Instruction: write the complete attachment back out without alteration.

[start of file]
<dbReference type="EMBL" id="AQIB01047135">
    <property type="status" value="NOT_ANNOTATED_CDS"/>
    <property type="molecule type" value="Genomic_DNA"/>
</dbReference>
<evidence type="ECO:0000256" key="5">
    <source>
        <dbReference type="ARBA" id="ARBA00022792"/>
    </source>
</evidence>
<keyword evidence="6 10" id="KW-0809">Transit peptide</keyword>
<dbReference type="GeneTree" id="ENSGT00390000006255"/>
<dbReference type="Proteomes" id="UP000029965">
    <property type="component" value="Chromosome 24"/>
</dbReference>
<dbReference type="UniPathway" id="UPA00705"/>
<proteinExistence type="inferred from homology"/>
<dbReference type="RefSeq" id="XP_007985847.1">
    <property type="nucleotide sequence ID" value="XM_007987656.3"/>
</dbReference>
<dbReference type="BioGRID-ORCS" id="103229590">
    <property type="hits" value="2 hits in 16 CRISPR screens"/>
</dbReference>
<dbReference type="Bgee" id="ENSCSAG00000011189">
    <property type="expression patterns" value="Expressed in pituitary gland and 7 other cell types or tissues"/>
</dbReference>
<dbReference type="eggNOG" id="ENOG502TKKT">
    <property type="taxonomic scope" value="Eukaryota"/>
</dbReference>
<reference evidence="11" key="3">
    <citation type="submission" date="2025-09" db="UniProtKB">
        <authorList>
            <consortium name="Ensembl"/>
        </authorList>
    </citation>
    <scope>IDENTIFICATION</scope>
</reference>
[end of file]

<dbReference type="EMBL" id="AQIB01047135">
    <property type="status" value="NOT_ANNOTATED_CDS"/>
    <property type="molecule type" value="Genomic_DNA"/>
</dbReference>
<evidence type="ECO:0000256" key="5">
    <source>
        <dbReference type="ARBA" id="ARBA00022792"/>
    </source>
</evidence>
<keyword evidence="6 10" id="KW-0809">Transit peptide</keyword>
<dbReference type="GeneTree" id="ENSGT00390000006255"/>
<dbReference type="Proteomes" id="UP000029965">
    <property type="component" value="Chromosome 24"/>
</dbReference>
<dbReference type="UniPathway" id="UPA00705"/>
<proteinExistence type="inferred from homology"/>
<dbReference type="RefSeq" id="XP_007985847.1">
    <property type="nucleotide sequence ID" value="XM_007987656.3"/>
</dbReference>
<dbReference type="BioGRID-ORCS" id="103229590">
    <property type="hits" value="2 hits in 16 CRISPR screens"/>
</dbReference>
<dbReference type="Bgee" id="ENSCSAG00000011189">
    <property type="expression patterns" value="Expressed in pituitary gland and 7 other cell types or tissues"/>
</dbReference>
<dbReference type="eggNOG" id="ENOG502TKKT">
    <property type="taxonomic scope" value="Eukaryota"/>
</dbReference>
<reference evidence="11" key="3">
    <citation type="submission" date="2025-09" db="UniProtKB">
        <authorList>
            <consortium name="Ensembl"/>
        </authorList>
    </citation>
    <scope>IDENTIFICATION</scope>
</reference>